Most family businesses and legacy planning for those businesses are created at a time when all the participants (usually the husband and wife) share a common vision or goal. The business may be structured as a corporation, partnership, a limited liability company, or such other business entity that is expected to provide shelter from creditors, advantageous tax treatment, and/or estate planning benefits. But what happens to a small business owner when the family collapses if the couple gets divorced?
It is not uncommon for a spouse to first learn that he or she is not actually an owner of the business during their divorce proceedings. While he or she may have an interest in the business by virtue of their marriage, he or she may be precluded from making decisions and reviewing important financial records. During this period while the divorce is pending, the spouse in control may potentially sell, transfer, or encumber the business with debt as he or she start their preparation for divorce. When dealt this hand, the best option for the spouse who has no control of the business may be to file for divorce or file appropriate motions in a pending divorce in order to gain some control of the situation.
Similar problems can arise when the next generation involved in a business marries. By virtue of marrying one of the family members, a new spouse may have generated an interest in the family business. Without careful preparation and a well drafted prenuptial agreement, that new spouse may eventually be able to demand payment for the increase in value of the business during their marriage. These situations are rarely planned for but often the type of blind spot that leads to trouble down the line for the family business.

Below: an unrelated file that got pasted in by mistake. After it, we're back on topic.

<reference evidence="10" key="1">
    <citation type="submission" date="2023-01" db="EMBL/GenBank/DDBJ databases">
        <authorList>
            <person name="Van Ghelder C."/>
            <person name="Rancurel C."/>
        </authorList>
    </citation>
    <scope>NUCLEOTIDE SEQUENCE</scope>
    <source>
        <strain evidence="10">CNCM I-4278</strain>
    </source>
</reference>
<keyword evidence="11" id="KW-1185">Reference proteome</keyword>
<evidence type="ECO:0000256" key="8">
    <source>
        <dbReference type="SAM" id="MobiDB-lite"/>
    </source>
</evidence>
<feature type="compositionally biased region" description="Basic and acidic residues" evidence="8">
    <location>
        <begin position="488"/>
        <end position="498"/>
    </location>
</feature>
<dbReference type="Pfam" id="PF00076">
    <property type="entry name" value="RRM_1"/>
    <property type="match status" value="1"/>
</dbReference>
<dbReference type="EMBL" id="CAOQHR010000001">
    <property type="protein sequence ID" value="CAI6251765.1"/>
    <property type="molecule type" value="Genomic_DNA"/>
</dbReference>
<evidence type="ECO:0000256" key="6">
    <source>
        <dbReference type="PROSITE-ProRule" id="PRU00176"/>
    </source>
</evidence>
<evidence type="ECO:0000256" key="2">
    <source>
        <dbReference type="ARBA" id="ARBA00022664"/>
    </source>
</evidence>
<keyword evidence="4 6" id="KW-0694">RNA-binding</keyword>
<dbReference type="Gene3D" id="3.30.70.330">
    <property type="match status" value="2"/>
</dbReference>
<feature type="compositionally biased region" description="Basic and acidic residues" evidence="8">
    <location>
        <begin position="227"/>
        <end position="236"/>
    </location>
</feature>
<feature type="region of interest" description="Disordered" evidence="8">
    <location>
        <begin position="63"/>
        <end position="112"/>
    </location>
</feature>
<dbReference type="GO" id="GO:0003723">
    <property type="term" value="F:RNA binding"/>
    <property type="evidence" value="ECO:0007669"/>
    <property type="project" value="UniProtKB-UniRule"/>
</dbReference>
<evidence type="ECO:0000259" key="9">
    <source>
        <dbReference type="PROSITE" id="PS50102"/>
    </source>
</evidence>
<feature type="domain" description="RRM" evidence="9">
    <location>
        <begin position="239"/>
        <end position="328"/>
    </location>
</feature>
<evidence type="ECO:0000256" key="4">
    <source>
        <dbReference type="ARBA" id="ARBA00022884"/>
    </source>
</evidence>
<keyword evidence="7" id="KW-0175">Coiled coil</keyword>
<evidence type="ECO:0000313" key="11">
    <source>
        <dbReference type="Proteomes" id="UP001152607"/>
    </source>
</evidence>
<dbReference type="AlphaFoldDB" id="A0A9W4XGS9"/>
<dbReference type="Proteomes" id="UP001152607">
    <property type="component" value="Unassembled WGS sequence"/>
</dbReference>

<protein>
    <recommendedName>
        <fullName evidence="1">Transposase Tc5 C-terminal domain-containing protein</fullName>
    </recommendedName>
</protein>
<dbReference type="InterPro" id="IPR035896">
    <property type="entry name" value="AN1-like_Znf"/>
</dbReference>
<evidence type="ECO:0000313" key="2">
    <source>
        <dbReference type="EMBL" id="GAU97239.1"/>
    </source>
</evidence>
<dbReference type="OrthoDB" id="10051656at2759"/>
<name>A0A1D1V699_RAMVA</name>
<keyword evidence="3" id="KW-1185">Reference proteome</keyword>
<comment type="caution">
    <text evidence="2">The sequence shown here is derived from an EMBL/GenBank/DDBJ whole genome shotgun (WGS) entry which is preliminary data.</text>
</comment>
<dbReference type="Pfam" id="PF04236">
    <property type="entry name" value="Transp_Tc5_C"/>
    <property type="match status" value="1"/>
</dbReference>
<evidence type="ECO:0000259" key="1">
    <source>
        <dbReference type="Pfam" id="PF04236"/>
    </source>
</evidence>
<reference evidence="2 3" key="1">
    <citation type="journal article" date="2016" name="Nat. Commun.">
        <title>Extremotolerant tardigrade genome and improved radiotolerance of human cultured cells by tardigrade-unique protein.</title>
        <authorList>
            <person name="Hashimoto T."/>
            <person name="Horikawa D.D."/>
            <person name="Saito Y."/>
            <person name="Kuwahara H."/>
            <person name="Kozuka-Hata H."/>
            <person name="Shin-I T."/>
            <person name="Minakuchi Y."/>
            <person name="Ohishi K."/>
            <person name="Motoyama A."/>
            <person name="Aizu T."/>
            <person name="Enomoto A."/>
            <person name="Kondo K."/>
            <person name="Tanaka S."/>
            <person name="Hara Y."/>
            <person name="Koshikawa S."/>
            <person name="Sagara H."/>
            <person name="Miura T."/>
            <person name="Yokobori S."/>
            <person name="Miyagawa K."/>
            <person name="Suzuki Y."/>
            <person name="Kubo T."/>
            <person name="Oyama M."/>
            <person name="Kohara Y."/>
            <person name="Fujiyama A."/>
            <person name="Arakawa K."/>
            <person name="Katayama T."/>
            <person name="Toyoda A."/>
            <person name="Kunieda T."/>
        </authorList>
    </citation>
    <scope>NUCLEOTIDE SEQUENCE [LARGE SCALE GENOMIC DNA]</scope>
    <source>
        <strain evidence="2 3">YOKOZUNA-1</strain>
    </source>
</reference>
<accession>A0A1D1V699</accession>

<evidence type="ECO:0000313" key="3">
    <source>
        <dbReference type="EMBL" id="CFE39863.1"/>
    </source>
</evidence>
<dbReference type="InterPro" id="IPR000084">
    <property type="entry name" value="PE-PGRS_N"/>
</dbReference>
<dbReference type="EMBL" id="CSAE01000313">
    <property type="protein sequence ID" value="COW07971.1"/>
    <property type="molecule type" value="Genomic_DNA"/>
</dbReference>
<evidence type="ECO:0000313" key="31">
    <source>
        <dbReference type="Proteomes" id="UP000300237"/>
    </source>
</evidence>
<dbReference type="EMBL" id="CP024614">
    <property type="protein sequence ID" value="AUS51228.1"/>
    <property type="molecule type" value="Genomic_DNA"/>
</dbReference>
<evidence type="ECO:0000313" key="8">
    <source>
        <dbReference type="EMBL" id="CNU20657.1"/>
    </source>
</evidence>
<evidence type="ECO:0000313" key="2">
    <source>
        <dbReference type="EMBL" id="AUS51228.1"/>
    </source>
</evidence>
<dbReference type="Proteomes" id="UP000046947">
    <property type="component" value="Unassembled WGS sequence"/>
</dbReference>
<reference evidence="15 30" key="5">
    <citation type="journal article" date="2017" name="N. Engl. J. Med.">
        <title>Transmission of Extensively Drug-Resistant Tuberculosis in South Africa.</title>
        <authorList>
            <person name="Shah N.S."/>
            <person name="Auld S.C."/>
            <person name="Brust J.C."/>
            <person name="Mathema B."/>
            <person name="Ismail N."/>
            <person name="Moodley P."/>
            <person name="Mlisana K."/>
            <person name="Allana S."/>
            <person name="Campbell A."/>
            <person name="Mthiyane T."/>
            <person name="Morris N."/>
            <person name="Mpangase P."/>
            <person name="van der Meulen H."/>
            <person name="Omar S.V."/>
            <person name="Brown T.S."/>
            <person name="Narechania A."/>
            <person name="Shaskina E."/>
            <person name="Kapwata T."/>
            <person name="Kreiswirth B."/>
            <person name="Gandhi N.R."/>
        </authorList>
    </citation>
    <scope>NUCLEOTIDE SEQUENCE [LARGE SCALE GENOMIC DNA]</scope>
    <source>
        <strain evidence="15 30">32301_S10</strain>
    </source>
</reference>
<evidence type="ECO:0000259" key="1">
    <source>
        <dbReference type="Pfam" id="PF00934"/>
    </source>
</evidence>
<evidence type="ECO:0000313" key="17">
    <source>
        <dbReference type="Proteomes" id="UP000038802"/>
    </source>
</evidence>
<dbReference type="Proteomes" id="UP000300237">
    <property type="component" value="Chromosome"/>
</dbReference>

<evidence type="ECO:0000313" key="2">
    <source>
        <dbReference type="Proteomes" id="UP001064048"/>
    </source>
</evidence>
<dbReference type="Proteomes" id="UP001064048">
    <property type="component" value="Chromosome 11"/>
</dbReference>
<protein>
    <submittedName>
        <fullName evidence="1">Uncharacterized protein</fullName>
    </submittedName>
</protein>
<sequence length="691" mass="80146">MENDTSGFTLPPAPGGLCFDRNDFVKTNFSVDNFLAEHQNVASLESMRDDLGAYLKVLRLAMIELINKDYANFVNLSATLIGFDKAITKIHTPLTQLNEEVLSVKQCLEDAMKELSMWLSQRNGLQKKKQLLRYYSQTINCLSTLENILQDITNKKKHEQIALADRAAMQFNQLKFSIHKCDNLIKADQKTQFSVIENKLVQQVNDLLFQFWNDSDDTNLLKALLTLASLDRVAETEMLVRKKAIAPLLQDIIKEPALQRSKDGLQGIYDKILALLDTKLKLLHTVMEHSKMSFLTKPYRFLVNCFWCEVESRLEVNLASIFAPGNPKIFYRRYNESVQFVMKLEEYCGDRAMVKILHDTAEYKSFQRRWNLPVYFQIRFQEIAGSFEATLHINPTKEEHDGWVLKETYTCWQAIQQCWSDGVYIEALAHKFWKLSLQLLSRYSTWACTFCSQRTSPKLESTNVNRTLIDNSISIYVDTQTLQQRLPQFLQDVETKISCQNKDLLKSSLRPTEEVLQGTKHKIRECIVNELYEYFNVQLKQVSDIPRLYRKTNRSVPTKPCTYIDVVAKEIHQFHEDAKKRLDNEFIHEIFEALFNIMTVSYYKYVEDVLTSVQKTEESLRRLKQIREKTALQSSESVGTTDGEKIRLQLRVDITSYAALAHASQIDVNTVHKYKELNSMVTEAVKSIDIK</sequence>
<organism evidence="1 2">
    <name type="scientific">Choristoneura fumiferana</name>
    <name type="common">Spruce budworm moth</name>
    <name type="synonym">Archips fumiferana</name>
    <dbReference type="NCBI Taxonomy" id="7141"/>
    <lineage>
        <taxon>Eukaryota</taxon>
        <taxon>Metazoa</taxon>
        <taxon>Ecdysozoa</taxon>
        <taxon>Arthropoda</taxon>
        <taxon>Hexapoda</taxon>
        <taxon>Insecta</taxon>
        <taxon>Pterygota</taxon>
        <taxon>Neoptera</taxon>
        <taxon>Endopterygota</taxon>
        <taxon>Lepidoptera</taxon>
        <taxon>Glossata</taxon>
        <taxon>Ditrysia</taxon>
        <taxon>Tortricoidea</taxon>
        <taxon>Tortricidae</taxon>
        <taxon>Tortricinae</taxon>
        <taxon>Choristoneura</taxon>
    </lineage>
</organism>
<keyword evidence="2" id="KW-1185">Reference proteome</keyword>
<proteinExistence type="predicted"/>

Even if the family business is kept within the family, frequently the second or third generation will fight over members of the family not receiving equal profits but who have equal ownership interests in the business.
It is easy to see how these types of problems might occur when the family members who founded businesses often do not anticipate these problems and do not plan for them. While not every circumstance can be anticipated or resolved in advance, it is wise to anticipate conflict and draft provisions into your business documents, whenever possible, to serve as a procedure for conflict resolution. Oftentimes a provision that allows for alternative dispute resolution, valuation methodologies, and buyout provisions, are preferable to leaving the children or spouse with no other option other than to sue one another when fighting over a business interest. The attitude when dealing with your family business should always be to plan for the worst and hope for the best.
Board Certified Marital and Family Law Attorney Charles D. Jamieson understands that divorce is an extremely sensitive and important issue. Thanks to extensive experience and a focus on open communication, Attorney Jamieson adeptly addresses the complex issues surrounding divorce while delivering excellent personal service. To discuss divorce in Florida, please contact The Law Firm of Charles D. Jamieson, P.A.The Law Firm of Charles D. Jamieson, P.A. or call 561-478-0312.